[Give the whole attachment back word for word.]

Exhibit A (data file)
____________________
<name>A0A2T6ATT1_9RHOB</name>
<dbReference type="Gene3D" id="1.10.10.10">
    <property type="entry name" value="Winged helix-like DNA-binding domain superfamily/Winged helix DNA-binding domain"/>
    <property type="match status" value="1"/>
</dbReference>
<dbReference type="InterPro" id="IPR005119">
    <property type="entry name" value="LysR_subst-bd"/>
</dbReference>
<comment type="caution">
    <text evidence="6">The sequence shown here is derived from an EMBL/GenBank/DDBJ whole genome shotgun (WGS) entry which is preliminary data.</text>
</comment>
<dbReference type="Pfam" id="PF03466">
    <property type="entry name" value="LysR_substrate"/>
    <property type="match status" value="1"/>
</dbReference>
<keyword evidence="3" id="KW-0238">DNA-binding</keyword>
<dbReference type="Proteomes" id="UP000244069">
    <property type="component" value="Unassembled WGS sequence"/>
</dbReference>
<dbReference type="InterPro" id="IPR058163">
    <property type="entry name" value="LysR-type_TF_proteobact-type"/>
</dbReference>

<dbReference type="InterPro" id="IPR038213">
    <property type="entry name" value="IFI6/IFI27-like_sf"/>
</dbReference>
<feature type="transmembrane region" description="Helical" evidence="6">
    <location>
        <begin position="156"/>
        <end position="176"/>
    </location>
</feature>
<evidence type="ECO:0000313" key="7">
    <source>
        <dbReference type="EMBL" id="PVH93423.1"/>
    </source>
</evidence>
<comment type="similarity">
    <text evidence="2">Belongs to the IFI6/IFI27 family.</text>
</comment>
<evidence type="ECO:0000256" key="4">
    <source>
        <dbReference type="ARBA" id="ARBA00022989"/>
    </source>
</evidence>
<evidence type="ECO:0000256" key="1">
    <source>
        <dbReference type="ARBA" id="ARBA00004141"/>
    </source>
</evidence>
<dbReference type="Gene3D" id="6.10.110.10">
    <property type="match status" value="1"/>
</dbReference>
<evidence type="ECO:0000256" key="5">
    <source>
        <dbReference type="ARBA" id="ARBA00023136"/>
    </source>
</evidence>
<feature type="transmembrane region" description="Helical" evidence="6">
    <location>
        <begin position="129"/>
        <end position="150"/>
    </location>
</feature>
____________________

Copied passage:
<name>A0A2T6ATT1_9RHOB</name>
<dbReference type="Gene3D" id="1.10.10.10">
    <property type="entry name" value="Winged helix-like DNA-binding domain superfamily/Winged helix DNA-binding domain"/>
    <property type="match status" value="1"/>
</dbReference>
<dbReference type="InterPro" id="IPR005119">
    <property type="entry name" value="LysR_subst-bd"/>
</dbReference>
<comment type="caution">
    <text evidence="6">The sequence shown here is derived from an EMBL/GenBank/DDBJ whole genome shotgun (WGS) entry which is preliminary data.</text>
</comment>
<dbReference type="Pfam" id="PF03466">
    <property type="entry name" value="LysR_substrate"/>
    <property type="match status" value="1"/>
</dbReference>
<keyword evidence="3" id="KW-0238">DNA-binding</keyword>
<dbReference type="Proteomes" id="UP000244069">
    <property type="component" value="Unassembled WGS sequence"/>
</dbReference>
<dbReference type="InterPro" id="IPR058163">
    <property type="entry name" value="LysR-type_TF_proteobact-type"/>
</dbReference>

<dbReference type="InterPro" id="IPR038213">
    <property type="entry name" value="IFI6/IFI27-like_sf"/>
</dbReference>
<feature type="transmembrane region" description="Helical" evidence="6">
    <location>
        <begin position="156"/>
        <end position="176"/>
    </location>
</feature>
<evidence type="ECO:0000313" key="7">
    <source>
        <dbReference type="EMBL" id="PVH93423.1"/>
    </source>
</evidence>
<comment type="similarity">
    <text evidence="2">Belongs to the IFI6/IFI27 family.</text>
</comment>
<evidence type="ECO:0000256" key="4">
    <source>
        <dbReference type="ARBA" id="ARBA00022989"/>
    </source>
</evidence>
<evidence type="ECO:0000256" key="1">
    <source>
        <dbReference type="ARBA" id="ARBA00004141"/>
    </source>
</evidence>
<dbReference type="Gene3D" id="6.10.110.10">
    <property type="match status" value="1"/>
</dbReference>
<evidence type="ECO:0000256" key="5">
    <source>
        <dbReference type="ARBA" id="ARBA00023136"/>
    </source>
</evidence>
<feature type="transmembrane region" description="Helical" evidence="6">
    <location>
        <begin position="129"/>
        <end position="150"/>
    </location>
</feature>